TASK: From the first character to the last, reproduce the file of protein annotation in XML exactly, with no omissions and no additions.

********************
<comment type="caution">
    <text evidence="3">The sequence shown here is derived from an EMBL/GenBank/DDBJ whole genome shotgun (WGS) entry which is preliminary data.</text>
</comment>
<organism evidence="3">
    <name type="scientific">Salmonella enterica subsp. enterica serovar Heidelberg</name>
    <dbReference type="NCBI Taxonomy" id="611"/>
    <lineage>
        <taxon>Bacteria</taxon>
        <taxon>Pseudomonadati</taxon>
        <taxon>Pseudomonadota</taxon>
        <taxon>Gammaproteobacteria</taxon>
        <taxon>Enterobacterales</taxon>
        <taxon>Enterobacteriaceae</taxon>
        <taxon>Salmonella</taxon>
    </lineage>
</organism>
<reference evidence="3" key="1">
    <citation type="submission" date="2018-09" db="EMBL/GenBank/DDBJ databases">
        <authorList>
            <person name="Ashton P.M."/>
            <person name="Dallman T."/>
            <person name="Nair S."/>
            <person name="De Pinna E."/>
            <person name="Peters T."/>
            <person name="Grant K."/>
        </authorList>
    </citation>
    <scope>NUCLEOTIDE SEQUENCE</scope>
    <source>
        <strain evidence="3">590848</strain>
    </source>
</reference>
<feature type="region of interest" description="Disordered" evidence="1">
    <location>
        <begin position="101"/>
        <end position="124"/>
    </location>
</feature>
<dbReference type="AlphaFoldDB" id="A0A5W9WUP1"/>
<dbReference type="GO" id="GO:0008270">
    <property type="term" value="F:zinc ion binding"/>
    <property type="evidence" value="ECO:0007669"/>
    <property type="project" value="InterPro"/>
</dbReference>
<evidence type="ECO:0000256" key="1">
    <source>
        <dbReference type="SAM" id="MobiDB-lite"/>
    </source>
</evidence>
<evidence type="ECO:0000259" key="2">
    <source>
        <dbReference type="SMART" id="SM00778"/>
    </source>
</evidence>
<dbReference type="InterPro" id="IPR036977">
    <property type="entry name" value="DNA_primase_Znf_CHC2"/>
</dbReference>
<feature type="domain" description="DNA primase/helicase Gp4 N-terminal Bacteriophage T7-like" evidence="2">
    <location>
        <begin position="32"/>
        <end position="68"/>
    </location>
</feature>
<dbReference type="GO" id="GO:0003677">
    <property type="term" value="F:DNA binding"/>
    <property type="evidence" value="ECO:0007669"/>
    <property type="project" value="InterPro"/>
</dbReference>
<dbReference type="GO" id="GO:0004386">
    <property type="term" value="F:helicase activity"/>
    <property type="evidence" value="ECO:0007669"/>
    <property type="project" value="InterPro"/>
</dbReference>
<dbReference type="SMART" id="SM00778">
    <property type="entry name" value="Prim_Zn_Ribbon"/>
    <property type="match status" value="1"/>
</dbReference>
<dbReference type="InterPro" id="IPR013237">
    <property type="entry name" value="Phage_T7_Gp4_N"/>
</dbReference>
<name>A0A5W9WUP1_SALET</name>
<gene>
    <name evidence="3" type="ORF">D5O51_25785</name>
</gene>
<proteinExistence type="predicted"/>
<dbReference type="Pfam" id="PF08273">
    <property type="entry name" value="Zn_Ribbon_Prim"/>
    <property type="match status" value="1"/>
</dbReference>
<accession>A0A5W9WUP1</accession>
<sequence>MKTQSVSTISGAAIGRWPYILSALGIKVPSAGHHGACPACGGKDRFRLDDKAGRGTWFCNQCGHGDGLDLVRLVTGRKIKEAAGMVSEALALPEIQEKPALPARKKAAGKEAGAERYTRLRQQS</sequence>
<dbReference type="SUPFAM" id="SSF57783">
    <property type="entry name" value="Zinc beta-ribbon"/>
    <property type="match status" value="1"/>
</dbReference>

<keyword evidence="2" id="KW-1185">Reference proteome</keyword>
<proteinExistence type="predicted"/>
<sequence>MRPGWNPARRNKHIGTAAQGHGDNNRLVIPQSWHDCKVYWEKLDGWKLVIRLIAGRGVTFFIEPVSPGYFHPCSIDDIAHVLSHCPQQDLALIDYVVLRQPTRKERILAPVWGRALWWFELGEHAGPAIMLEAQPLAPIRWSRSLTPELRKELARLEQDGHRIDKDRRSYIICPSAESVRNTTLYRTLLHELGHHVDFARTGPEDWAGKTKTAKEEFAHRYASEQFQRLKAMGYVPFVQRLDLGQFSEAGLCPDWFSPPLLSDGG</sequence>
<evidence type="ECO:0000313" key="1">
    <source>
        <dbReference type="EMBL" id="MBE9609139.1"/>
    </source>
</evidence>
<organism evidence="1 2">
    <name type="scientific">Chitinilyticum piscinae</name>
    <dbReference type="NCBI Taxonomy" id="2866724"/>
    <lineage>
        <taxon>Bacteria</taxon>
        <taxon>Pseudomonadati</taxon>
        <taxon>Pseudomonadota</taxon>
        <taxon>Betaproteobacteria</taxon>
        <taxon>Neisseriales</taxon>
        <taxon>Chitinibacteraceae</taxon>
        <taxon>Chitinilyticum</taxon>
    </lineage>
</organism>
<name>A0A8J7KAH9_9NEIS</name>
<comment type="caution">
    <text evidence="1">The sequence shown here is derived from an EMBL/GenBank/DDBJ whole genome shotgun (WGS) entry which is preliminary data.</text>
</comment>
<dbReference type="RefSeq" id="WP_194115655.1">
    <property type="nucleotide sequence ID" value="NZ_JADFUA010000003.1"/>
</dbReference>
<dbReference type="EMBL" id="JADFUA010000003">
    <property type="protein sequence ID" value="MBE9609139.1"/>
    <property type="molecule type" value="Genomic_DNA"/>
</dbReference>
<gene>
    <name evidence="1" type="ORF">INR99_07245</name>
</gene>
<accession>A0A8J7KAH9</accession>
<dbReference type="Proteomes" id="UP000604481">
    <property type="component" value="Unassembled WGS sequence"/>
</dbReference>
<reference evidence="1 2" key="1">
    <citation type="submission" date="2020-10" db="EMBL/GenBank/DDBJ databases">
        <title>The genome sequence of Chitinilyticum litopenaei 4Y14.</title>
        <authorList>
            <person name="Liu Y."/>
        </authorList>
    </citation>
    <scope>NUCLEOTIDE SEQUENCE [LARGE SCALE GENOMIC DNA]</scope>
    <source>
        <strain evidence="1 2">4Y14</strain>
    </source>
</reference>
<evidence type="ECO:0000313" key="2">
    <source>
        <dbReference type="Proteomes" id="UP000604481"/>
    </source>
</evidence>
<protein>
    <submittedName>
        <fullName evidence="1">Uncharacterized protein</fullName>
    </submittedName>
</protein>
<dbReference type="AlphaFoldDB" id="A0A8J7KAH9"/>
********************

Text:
<comment type="caution">
    <text evidence="3">The sequence shown here is derived from an EMBL/GenBank/DDBJ whole genome shotgun (WGS) entry which is preliminary data.</text>
</comment>
<organism evidence="3">
    <name type="scientific">Salmonella enterica subsp. enterica serovar Heidelberg</name>
    <dbReference type="NCBI Taxonomy" id="611"/>
    <lineage>
        <taxon>Bacteria</taxon>
        <taxon>Pseudomonadati</taxon>
        <taxon>Pseudomonadota</taxon>
        <taxon>Gammaproteobacteria</taxon>
        <taxon>Enterobacterales</taxon>
        <taxon>Enterobacteriaceae</taxon>
        <taxon>Salmonella</taxon>
    </lineage>
</organism>
<reference evidence="3" key="1">
    <citation type="submission" date="2018-09" db="EMBL/GenBank/DDBJ databases">
        <authorList>
            <person name="Ashton P.M."/>
            <person name="Dallman T."/>
            <person name="Nair S."/>
            <person name="De Pinna E."/>
            <person name="Peters T."/>
            <person name="Grant K."/>
        </authorList>
    </citation>
    <scope>NUCLEOTIDE SEQUENCE</scope>
    <source>
        <strain evidence="3">590848</strain>
    </source>
</reference>
<feature type="region of interest" description="Disordered" evidence="1">
    <location>
        <begin position="101"/>
        <end position="124"/>
    </location>
</feature>
<dbReference type="AlphaFoldDB" id="A0A5W9WUP1"/>
<dbReference type="GO" id="GO:0008270">
    <property type="term" value="F:zinc ion binding"/>
    <property type="evidence" value="ECO:0007669"/>
    <property type="project" value="InterPro"/>
</dbReference>
<evidence type="ECO:0000256" key="1">
    <source>
        <dbReference type="SAM" id="MobiDB-lite"/>
    </source>
</evidence>
<evidence type="ECO:0000259" key="2">
    <source>
        <dbReference type="SMART" id="SM00778"/>
    </source>
</evidence>
<dbReference type="InterPro" id="IPR036977">
    <property type="entry name" value="DNA_primase_Znf_CHC2"/>
</dbReference>
<feature type="domain" description="DNA primase/helicase Gp4 N-terminal Bacteriophage T7-like" evidence="2">
    <location>
        <begin position="32"/>
        <end position="68"/>
    </location>
</feature>
<dbReference type="GO" id="GO:0003677">
    <property type="term" value="F:DNA binding"/>
    <property type="evidence" value="ECO:0007669"/>
    <property type="project" value="InterPro"/>
</dbReference>
<dbReference type="GO" id="GO:0004386">
    <property type="term" value="F:helicase activity"/>
    <property type="evidence" value="ECO:0007669"/>
    <property type="project" value="InterPro"/>
</dbReference>
<dbReference type="SMART" id="SM00778">
    <property type="entry name" value="Prim_Zn_Ribbon"/>
    <property type="match status" value="1"/>
</dbReference>
<dbReference type="InterPro" id="IPR013237">
    <property type="entry name" value="Phage_T7_Gp4_N"/>
</dbReference>
<name>A0A5W9WUP1_SALET</name>
<gene>
    <name evidence="3" type="ORF">D5O51_25785</name>
</gene>
<proteinExistence type="predicted"/>
<dbReference type="Pfam" id="PF08273">
    <property type="entry name" value="Zn_Ribbon_Prim"/>
    <property type="match status" value="1"/>
</dbReference>
<accession>A0A5W9WUP1</accession>
<sequence>MKTQSVSTISGAAIGRWPYILSALGIKVPSAGHHGACPACGGKDRFRLDDKAGRGTWFCNQCGHGDGLDLVRLVTGRKIKEAAGMVSEALALPEIQEKPALPARKKAAGKEAGAERYTRLRQQS</sequence>
<dbReference type="SUPFAM" id="SSF57783">
    <property type="entry name" value="Zinc beta-ribbon"/>
    <property type="match status" value="1"/>
</dbReference>

<keyword evidence="2" id="KW-1185">Reference proteome</keyword>
<proteinExistence type="predicted"/>
<sequence>MRPGWNPARRNKHIGTAAQGHGDNNRLVIPQSWHDCKVYWEKLDGWKLVIRLIAGRGVTFFIEPVSPGYFHPCSIDDIAHVLSHCPQQDLALIDYVVLRQPTRKERILAPVWGRALWWFELGEHAGPAIMLEAQPLAPIRWSRSLTPELRKELARLEQDGHRIDKDRRSYIICPSAESVRNTTLYRTLLHELGHHVDFARTGPEDWAGKTKTAKEEFAHRYASEQFQRLKAMGYVPFVQRLDLGQFSEAGLCPDWFSPPLLSDGG</sequence>
<evidence type="ECO:0000313" key="1">
    <source>
        <dbReference type="EMBL" id="MBE9609139.1"/>
    </source>
</evidence>
<organism evidence="1 2">
    <name type="scientific">Chitinilyticum piscinae</name>
    <dbReference type="NCBI Taxonomy" id="2866724"/>
    <lineage>
        <taxon>Bacteria</taxon>
        <taxon>Pseudomonadati</taxon>
        <taxon>Pseudomonadota</taxon>
        <taxon>Betaproteobacteria</taxon>
        <taxon>Neisseriales</taxon>
        <taxon>Chitinibacteraceae</taxon>
        <taxon>Chitinilyticum</taxon>
    </lineage>
</organism>
<name>A0A8J7KAH9_9NEIS</name>
<comment type="caution">
    <text evidence="1">The sequence shown here is derived from an EMBL/GenBank/DDBJ whole genome shotgun (WGS) entry which is preliminary data.</text>
</comment>
<dbReference type="RefSeq" id="WP_194115655.1">
    <property type="nucleotide sequence ID" value="NZ_JADFUA010000003.1"/>
</dbReference>
<dbReference type="EMBL" id="JADFUA010000003">
    <property type="protein sequence ID" value="MBE9609139.1"/>
    <property type="molecule type" value="Genomic_DNA"/>
</dbReference>
<gene>
    <name evidence="1" type="ORF">INR99_07245</name>
</gene>
<accession>A0A8J7KAH9</accession>
<dbReference type="Proteomes" id="UP000604481">
    <property type="component" value="Unassembled WGS sequence"/>
</dbReference>
<reference evidence="1 2" key="1">
    <citation type="submission" date="2020-10" db="EMBL/GenBank/DDBJ databases">
        <title>The genome sequence of Chitinilyticum litopenaei 4Y14.</title>
        <authorList>
            <person name="Liu Y."/>
        </authorList>
    </citation>
    <scope>NUCLEOTIDE SEQUENCE [LARGE SCALE GENOMIC DNA]</scope>
    <source>
        <strain evidence="1 2">4Y14</strain>
    </source>
</reference>
<evidence type="ECO:0000313" key="2">
    <source>
        <dbReference type="Proteomes" id="UP000604481"/>
    </source>
</evidence>
<protein>
    <submittedName>
        <fullName evidence="1">Uncharacterized protein</fullName>
    </submittedName>
</protein>
<dbReference type="AlphaFoldDB" id="A0A8J7KAH9"/>